6. Flash SWFs: very complicated process to add them
7. Accessible: yes
8. Ease of use: very, WYSIWYG to change order of pieces.
9. Size of pieces: customizable to any size you want
10. Few steps: yes
11. Individual URL: each project automatically has one
12. Mobile: good size for mobile

Summary:
Cargo is very good for static images but not so good for Flash which has to be hosted elsewhere. The ability to customize your portfolio through CSS/HTML is fantastic. The questions forum answers a lot of questions.
.

COROFLOT.com

Overall: Coroflot was one of the earliest OPS out there which may explain why it is the least customizable. Interestingly several recruiters have contacted me through Coroflot, possibly because it is easier to search through the various Tags, SEO and custom search images.  Coroflot has it’s own branded header on every page and there’s no getting around that – something that I feel makes it look less professional. After that there are a few other small things like not having custom thumbnails or a separate bio page but these are only minor points.

What Coroflot has that the other OSPs doesn’t is stats of image views, profile views and even how often you appear in other people’s searches, a great way to get an objective view of what’s good (or not) in your portfolio. Seven weeks after updated my portfolio in late May (see above) I could see that there was a huge leap in it’s viewers (1014 views in the first 7 weeks).

Surprisingly my Coroflot profile from 2004 seemed to generate phone calls from recruiters so it must be searched more regularly than I imagined, possibly because an interested party can email you directly. Add to this the employer directory and daily/weekly job postings round-up email and you have a portfolio site that is linked directly to the process of finding a job too.

STATS:
Free – no paid version
Unlimited uploads.
Max file size: 700x1000px

Criteria:
1. Custom URL: no, only a Coroflot based URL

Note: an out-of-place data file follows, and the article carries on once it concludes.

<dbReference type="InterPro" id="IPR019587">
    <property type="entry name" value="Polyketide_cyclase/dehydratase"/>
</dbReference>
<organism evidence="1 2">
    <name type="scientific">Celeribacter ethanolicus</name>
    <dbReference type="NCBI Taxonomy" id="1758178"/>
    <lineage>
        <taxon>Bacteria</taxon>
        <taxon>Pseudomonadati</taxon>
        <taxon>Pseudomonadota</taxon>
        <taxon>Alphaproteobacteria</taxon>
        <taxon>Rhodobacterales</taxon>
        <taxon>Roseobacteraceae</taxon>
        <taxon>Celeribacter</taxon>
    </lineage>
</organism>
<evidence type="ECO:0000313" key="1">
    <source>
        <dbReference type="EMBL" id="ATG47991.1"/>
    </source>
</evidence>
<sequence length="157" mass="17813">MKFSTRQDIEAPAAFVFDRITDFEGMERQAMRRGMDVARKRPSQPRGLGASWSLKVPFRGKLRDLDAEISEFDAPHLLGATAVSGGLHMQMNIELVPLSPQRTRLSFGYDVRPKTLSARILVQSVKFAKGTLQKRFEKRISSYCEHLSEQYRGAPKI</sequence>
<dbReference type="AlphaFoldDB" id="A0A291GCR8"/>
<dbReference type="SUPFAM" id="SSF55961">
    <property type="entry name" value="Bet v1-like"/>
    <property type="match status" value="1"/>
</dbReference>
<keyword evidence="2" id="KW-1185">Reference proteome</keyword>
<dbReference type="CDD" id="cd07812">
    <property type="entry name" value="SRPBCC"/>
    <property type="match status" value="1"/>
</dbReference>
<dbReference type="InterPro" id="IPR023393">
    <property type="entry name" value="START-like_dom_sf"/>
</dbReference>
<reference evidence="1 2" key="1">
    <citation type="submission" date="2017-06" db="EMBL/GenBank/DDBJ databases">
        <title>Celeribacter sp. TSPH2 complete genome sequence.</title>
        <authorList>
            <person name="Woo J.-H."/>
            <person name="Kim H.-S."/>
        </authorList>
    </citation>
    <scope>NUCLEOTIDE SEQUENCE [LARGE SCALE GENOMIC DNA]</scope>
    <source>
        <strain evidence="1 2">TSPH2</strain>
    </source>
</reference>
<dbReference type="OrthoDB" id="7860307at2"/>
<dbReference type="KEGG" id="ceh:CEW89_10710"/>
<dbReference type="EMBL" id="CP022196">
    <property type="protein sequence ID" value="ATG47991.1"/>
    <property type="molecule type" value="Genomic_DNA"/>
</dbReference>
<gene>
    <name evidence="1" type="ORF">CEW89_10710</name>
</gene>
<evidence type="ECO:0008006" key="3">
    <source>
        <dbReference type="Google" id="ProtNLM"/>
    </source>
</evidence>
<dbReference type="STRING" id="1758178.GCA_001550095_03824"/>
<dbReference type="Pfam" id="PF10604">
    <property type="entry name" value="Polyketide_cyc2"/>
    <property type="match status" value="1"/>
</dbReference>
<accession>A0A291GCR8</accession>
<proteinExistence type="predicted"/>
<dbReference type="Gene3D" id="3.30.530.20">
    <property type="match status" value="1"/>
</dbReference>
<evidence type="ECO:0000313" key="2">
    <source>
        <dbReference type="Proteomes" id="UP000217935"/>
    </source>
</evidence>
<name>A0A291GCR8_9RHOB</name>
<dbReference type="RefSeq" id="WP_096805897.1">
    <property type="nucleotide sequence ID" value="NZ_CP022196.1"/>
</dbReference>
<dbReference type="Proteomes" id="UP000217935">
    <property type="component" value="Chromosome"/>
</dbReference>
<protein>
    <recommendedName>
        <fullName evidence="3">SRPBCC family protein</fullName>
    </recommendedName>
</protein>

2. Custom look:  no
3. Looking good: very set format
4. Custom masthead: no
5. Display: no variation in layout allowed
6. Flash SWFs: just set the size and go (much easier than other OSPs)
7. Accessible: yes, search images and tags help search optimization
8. Ease of use:  yes but you load up into ‘portfolios’ but cannot move pieces around from there
9. Size of pieces: pieces can be large in size and vast in quantity
10. Few steps: yes
11. Individual URL:  specific URLs per individual images and set of images
12. Mobile: good size for Mobile

Summary:
While Coroflot has no ability to edit its format it handles Flash very well. Also seeing the stats of pageviews/clicks gives you very good feedback for your individual pieces.
.

KROP.com

Overall: With substantial job postings and your résumé being formatted alongside your portfolio Krop is primarily intended to help you get a job. However with the free version limiting you to 10 images and Krop’s inability to host Flash units (use Photobucket or similar site) it is harder to get your best work up. Differing styles/formats are only available with the paid version which severely limits what you can do. Luckily the basic layout is clean, minimal and has a light feel to it.

The format you choose in the paid version can’t be converted to a custom layout and there isn’t even a way to search the existing portfolios, the assumption being that you would search for someone via their résumé. One of the unique aspects of Krop is the ability to download your résumé as a pdf, however it ends up being 5 pages of very large type. You can also add your own RSS feed and clickable links in your header for the paid version but does not allow unique mastheads.

STATS:
Free:
• 10 image limit

Paid:
• $9.99 a month
• unlimited images
• style gallery access
• custom URL
• video embedding through Vimeo

How it meets the criteria:
1. Custom URL: available with paid subscription
2. Custom look:  available with paid subscription
3. Looking good: generally yes
4. Custom masthead: no
5. Display:  clean and minimal
6. Flash SWFs: no
7. Accessible: yes
8. Ease of use:  yes
9. Size of pieces:
10. Few steps: yes
11. Individual URL:  available with paid subscription
12. Mobile: good size for Mobile

Summary:
Quick to fill out for the free version as your options are quite limited. The paid version offers few unique features which cannot compete with the other subscription based Off-The-Shelf portfolios.
.

CARBONMADE.com